While the story doesn't make it clear where these prisoners will be coming from, U.S. Marshals prisoners are mostly pre-trial federal detainees, meaning people awaiting trial for federal violations.  As several sources have noted, an enormous increase in the number of low-level non-violent border-crossers being criminally prosecuted under a Department of Justice program called Operation Streamline has pushed the detention system to the max.   

In fact, as Bloomberg News-Service noted a year ago ("Bush Crackdown on Illegal Aliens Stretches Marshals to Limit," March 12, 2008), these criminal prosecutions are already overwhelming the U.S. Marshal system.

The 600 marshals stationed on the border with Mexico are dealing with as many as 6,000 new defendants a month. That's taking them away from other tasks such as capturing escaped prisoners and rounding up sex offenders, according to Justice Department documents obtained by Bloomberg News.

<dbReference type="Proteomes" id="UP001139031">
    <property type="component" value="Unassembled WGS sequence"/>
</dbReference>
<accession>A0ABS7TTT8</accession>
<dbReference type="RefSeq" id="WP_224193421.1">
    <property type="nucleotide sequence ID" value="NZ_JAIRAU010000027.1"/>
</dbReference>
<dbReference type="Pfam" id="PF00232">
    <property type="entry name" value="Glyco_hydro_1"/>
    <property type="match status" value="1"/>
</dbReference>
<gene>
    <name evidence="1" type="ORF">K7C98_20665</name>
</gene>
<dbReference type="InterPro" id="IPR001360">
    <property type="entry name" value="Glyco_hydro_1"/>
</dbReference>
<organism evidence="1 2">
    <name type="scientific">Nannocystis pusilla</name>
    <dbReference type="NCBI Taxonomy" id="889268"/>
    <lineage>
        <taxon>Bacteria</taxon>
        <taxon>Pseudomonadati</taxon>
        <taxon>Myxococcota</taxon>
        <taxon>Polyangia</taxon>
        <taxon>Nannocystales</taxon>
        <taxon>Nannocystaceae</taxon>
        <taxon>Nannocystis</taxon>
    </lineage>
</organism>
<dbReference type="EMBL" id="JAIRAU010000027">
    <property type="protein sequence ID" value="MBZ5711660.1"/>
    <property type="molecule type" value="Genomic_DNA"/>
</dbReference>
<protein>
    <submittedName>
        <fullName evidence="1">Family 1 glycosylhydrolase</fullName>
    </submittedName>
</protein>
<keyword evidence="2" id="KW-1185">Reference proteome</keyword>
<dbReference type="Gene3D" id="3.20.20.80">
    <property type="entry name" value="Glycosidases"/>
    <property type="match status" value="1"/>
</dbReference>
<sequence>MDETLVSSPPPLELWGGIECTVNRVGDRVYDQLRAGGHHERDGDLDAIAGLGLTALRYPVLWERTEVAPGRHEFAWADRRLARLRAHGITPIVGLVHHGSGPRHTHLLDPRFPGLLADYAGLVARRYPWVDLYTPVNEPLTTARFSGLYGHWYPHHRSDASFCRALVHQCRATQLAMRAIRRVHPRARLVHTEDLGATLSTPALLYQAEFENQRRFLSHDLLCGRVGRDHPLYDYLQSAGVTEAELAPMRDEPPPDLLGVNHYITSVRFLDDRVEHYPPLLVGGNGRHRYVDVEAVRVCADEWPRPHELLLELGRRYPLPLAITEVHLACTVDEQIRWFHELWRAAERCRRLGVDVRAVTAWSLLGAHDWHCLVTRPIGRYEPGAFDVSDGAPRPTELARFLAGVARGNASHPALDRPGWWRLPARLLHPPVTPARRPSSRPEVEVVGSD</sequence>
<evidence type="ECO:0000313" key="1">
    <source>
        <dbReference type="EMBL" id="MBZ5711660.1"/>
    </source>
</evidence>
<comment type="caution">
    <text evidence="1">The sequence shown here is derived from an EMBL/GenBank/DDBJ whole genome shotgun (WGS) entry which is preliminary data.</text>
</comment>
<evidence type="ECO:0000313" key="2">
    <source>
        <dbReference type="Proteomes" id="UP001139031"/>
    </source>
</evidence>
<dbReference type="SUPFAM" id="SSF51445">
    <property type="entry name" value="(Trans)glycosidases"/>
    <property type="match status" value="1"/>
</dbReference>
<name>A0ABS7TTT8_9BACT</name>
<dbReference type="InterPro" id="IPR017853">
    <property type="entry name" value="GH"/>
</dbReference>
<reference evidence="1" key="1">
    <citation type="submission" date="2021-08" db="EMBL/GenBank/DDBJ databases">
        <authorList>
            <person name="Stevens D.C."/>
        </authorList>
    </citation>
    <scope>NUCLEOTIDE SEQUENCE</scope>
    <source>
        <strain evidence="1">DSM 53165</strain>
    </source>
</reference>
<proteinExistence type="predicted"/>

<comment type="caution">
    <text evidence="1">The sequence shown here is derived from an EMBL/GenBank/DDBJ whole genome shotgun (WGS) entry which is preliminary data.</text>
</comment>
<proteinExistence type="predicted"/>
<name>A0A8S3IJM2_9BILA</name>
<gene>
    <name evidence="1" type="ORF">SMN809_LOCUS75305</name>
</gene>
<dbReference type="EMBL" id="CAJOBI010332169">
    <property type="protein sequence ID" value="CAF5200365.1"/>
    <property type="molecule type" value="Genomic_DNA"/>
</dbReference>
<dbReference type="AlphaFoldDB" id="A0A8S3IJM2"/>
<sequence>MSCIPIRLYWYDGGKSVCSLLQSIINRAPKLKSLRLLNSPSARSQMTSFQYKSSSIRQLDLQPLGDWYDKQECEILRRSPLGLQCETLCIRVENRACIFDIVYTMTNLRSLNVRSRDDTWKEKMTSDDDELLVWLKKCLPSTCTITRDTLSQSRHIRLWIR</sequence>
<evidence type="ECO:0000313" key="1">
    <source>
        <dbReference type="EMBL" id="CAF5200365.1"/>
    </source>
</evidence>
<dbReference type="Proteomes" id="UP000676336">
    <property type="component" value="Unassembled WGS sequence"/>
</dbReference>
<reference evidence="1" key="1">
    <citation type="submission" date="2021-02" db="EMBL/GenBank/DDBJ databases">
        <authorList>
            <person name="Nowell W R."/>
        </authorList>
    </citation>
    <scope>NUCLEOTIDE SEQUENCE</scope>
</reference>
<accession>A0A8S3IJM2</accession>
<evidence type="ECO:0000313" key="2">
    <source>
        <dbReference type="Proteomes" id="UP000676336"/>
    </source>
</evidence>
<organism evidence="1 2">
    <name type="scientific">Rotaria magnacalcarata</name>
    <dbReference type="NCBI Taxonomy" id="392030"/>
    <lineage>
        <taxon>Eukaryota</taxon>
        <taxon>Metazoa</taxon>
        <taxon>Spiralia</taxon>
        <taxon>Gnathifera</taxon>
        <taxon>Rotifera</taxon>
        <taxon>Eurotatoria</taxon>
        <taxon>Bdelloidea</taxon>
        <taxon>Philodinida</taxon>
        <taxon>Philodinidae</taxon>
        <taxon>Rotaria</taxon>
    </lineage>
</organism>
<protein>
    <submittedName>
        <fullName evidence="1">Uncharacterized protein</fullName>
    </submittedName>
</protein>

Data compiled by the Transactional Records Access Clearinghouse and reported in the New York Times ("Push on Immigration Crimes Is Said to Shift Focus," January 11) confirms that the mandatory prosecution of border-crossers is taking resources away from other, more serious criminal prosecutions,

Immigration prosecutions have steeply risen over the last five years, while white-collar prosecutions have fallen by 18 percent, weapons prosecutions have dropped by 19 percent, organized crime prosecutions are down by 20 percent and public corruption prosecutions have dropped by 14 percent, according to the Syracuse group’s statistics. Drug prosecutions — the enforcement priority of the Reagan, first Bush and Clinton administrations — have declined by 20 percent since 2003.